Made in Europe - Go Short




Life of Others - Best of European Shorts 2


Through a buzz of curious artsy types, and a flurry of obscure beers and art-house leaflets a bustling queue begins to form, snaking through the circular tables to the cinema door 'Naar de Salen'.

This is the International Short Film Festival.

The short films in the section entitled 'Life of Others - Best of European Shorts 2' were mixed and varied, with a common theme of 'The Other'.

The Fuse: or How I Burned Simon BolivarThe Fuse: Or How I Burned Simon Bolivar

The first of which was The Fuse: Or How I Burned Simon Bolivar by Igor Drljańća uses a selection of home movies from 1992 in Bosnia & Herzegovina (around the time of the Yugoslav wars) to tell the story centred on a young boy in Sarajevo, told from his perspective, in retrospect. The theme of the naivete of children runs throughout, although this is juxtaposed with a deep understanding and novel perspective that children can have. A surprising insight into the turn of events, seen through the perspective of a child in amongst war. How the significant becomes insignificant, priorities change and the need for children to act beyond their years in the face of adversity.

Silent
Silent

Silent by L. Rezan Yesilbas - as the title suggests - is almost without dialogue, yet far from silent. The 14 minute short puts emphasis on the senses - noises, textures, smells, which say far more than a dialogue could.  The story of a Kurdish woman in 1984 in Diyarbakir, and her relationship with her husband, and in turn, the authorities, is told in vibrant colours, with intimate close-ups - giving meaning to the smallest twitch of an eyebrow. The explanation of what exactly is going on is witheld from the audience, which retains the suspense and adds to the 'slice of life' or voyeuristic feeling of the piece, as if we are just following this woman for the day. In the small movements, camera angles (and 'natural' feel of the camera movements - through a 'steadicam' that mimics natural eye-movements), the vulnerability of the characters is portrayed far more accurately than words could. When dialogue is used, the actual words are almost irrelevant, what is significant is whether it is Kurdish or Turkish being spoken (which is explained in the subtitles). Sub-texts of women in a men's world and oppression linger, as well as the affect of international relations on inter-personal ones - but the true beauty of this short is in it's ability to convey so much purely though senses. 

A Society
A Society

A Society by Jens Assur is one of the more disturbing of the shorts in this series. The animalistic portrayal of, what can only be explained as a group of refugees on an illegal journey in a metal container on the back of a lorry/boat/or some other vehicle, to the possibility of a new life. Within this container, a strange semblance of society emerges, as the people must co-operate to survive. This caged existence is filmed entirely in a sort of sepia/black-and-white tone, which both emphasises the role of race, as well as the bleak-ness of the situation. It also means that the intense extremes of temperature must be expressed not through colour, but through the characters actions. The characters become co-dependent, yet are in competition to survive, and gradually lose the will to live. There was something less 'genuine' and more 'removed', surreal or 'fictional-feeling' than the previous two, and I think this was not entirely unconnected to the fact that it was a Swedish production made entirely in French.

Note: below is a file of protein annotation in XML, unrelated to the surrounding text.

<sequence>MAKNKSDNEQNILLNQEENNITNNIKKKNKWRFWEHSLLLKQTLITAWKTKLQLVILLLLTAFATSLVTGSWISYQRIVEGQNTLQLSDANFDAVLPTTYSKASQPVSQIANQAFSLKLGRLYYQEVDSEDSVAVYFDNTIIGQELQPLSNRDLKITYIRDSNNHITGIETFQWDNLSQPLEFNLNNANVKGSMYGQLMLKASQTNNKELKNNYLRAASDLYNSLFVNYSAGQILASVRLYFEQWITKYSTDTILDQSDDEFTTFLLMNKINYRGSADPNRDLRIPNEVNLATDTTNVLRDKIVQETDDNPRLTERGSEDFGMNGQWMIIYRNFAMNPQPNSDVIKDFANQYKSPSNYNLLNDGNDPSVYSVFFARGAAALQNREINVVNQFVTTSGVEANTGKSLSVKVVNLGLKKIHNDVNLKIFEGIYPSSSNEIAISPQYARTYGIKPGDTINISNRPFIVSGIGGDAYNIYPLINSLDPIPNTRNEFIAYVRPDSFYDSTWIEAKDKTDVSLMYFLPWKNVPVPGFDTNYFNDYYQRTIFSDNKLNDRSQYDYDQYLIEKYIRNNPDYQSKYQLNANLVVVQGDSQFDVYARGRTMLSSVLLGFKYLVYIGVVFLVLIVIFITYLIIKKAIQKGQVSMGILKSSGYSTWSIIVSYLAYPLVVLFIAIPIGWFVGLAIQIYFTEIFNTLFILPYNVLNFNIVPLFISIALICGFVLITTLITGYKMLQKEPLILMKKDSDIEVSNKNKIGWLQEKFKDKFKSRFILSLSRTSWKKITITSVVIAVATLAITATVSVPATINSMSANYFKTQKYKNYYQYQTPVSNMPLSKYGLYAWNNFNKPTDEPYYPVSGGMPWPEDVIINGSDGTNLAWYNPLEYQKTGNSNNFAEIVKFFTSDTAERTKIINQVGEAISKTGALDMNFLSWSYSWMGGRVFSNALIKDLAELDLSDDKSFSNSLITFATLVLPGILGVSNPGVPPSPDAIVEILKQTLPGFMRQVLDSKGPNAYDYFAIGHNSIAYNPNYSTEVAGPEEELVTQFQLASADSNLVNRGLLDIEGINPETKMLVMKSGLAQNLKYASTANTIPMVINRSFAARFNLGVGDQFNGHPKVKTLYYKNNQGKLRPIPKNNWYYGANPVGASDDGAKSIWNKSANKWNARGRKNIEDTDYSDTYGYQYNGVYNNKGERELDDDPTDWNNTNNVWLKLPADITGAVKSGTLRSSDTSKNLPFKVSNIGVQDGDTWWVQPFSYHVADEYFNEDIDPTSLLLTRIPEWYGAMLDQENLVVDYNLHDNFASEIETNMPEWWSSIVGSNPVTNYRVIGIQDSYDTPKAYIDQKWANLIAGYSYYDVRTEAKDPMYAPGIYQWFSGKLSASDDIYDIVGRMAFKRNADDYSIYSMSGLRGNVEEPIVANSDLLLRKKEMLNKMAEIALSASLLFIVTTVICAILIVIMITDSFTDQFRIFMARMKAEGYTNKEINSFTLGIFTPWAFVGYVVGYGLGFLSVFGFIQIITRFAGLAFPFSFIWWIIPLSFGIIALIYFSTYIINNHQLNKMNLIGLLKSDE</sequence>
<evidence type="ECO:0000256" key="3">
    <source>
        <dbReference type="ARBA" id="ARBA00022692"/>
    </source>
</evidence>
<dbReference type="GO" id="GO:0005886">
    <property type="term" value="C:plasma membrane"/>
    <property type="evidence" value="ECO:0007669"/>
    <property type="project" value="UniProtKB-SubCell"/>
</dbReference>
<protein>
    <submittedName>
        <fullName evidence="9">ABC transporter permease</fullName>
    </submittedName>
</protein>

Rivers Return
Rivers Return

Rivers Return by Joe Vanhoutteghem is in sharp contrast to the previous three films, which address difficulties in international relations and document situations of extreme pain. Rivers Return is far more an abstract piece of art, and is - in part - an interpretive dance piece exploring ideas of time, youth, relationships, 'them and us', fate/lack of control, journeys and conformity. It takes place in an almost imaginary countryside place where saturated colours feature prominently. The colours are used to indicate stages of life, but also as a powerful visual tool to examine the 'them and us' mentality, and the process of grouping and re-grouping in society. Use of movement is incredibly important, where much of the film seems as though it is being played in reverse. The people seem to be in a state of lack of control, an external wind-like force is pushing them into their movements. This seems symbolic for the way in which we are not in control of the circle of life, and are 'fated' to live out our lives - the inevitability of time, the inevitability of eventual conformity.

Outside Comfort
Outside Comfort

The last in the series: Outside Comfort by Andreas J. Riiser - is, although desperately sad, thankfully much lighter and hopeful than the previous shorts. A Norwegian production following the story of a wife and mother and her inner struggles with committing adultery. Ideas of young love, the forbidden, modern living, double lives and lost time are explored through the catalyst of a complete stranger that she meets, with whom she shares an instant understanding, and an unlikely bond. The pathos of the deep questions posed about life are off-set by the ridiculous, which both take the edge off the situation yet gives the deep observations an even greater profoundity. 

Made in Europe - Go Short took place at Maastricht's Lumiere cinema March 15th - 16th, 2013
http://www.madeineurope.nu/programme/films-per-section/the-life-of-others-best-of-european-shorts-2/
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